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Rajinder defends experimentation policy
May 10, 2004 21:11 IST
Chief coach Rajinder Singh defended the experimentation with the national hockey team just a few months before the Olympics, saying it has broadened the pool of players, who can represent the country in major competitions.
Rajinder is in charge of an 18-member 'experimental' team, comprising 13 members of the junior Asia Cup-winning that will leave for Japan on Tuesday to play in a four-nation tournament.
"We are grooming them for the future and these experimentations will broaden our players' pool."
He said not much should be read into India's performance while the team continues to try out new combinations and tactics.
"Not much emphasis should be given on win or loss while we continue the experimentation. They are secondary. Our main focus is on preparing a winning combination," he said.
"We must give youngsters more chances by making them play such tournaments. They should play at the highest level against tough opponents. It will be a test of their strength, their mental toughness and their attitude.
"They have built up the confidence and now its our turn to sustain it by giving them more and more opportunities."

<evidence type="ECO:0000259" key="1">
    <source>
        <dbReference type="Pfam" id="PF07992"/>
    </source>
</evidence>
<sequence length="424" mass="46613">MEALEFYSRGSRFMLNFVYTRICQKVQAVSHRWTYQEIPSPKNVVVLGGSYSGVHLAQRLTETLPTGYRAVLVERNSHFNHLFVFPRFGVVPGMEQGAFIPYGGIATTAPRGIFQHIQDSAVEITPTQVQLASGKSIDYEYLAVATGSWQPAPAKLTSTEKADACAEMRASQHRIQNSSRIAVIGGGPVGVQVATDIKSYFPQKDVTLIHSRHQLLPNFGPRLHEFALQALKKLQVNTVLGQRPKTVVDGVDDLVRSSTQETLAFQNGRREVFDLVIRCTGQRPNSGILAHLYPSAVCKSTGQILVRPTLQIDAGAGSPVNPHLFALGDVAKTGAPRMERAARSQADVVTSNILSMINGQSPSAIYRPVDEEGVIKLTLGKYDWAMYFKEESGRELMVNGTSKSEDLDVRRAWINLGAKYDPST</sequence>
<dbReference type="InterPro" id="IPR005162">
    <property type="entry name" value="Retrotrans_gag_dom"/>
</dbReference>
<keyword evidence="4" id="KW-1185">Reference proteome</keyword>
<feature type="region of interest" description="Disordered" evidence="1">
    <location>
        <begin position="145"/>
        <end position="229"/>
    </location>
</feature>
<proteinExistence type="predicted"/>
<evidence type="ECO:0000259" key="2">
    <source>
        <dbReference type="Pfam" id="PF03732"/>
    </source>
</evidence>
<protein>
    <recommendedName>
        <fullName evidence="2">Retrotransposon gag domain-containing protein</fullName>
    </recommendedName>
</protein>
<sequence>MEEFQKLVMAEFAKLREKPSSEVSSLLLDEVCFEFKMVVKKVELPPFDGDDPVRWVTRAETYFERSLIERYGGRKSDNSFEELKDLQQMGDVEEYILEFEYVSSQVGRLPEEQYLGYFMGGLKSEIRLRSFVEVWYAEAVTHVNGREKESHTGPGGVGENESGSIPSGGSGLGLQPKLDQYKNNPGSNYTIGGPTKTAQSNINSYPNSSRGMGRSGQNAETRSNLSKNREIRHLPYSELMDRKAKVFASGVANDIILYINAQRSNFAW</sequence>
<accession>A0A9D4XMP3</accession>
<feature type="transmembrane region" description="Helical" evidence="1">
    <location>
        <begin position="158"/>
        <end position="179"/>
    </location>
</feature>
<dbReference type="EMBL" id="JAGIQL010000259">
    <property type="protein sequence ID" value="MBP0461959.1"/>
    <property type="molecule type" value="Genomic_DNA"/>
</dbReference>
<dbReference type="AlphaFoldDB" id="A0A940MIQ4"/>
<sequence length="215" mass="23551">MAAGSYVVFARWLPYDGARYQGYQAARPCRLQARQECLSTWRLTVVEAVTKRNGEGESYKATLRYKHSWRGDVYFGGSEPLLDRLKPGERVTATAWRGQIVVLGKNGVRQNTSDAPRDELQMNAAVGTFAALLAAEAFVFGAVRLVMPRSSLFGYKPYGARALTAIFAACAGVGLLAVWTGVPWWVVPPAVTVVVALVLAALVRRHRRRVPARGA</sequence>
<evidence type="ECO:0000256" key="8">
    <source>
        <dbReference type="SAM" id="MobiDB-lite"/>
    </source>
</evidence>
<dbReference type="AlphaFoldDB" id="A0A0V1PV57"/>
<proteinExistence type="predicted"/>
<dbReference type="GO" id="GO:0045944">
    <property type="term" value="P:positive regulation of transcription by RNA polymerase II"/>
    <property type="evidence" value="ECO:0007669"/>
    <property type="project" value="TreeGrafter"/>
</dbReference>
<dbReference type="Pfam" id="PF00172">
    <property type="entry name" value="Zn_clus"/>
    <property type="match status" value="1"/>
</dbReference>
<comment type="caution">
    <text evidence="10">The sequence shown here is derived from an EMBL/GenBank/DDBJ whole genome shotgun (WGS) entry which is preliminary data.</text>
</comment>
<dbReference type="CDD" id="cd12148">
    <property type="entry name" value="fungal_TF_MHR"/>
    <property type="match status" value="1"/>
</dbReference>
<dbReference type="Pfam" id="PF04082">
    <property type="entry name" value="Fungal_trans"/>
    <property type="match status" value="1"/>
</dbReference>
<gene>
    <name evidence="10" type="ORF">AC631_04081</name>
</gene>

Talking about drag-flicker Sandeep Singh, who could be a replacement for Jugraj Singh, Rajinder said his performance would be assessed in the Japan meet.
"One should not be picked in the team just because he is a good drag-flicker. What if we don't earn a single penalty-corner in a match. We need players who can contribute to the team in different ways. We will take into consideration various aspects of a player while selecting him.
"Sandeep is no doubt a fine player and he proved it in the Junior Asia Cup emerging as the leading goal-scorer. We will see his performance in Japan before taking a decision on him."
Rajinder declined to comment whether mercurial striker Dhanraj Pillay would be asked to join the camp at Barog.
Captain of the team for Japan, Ignace Tirkey, one of the seniors players in the team, said that prospect of playing in the Olympics would spur his boys to do well in the competition.
"We are confident against China and Japan. But Korea is a tough side. But I know the youngsters would be raring to do well in the competition as at stake are Olympic berths," said the mid-fielder, who turned 24 today.
He said there is a thin line of difference between senior and junior players with both matching in skill and fitness.
"Maturity is the obvious difference. If one dodges them or tackles them, that may affect their confidence. But that may not happen with the seniors," said the 117-match veteran, who started playing internationals in 2000.
Sandeep Singh said he is ready to grab the opportunity with both hands.
"I would not be missing the chance to prove my mettle at the highest level."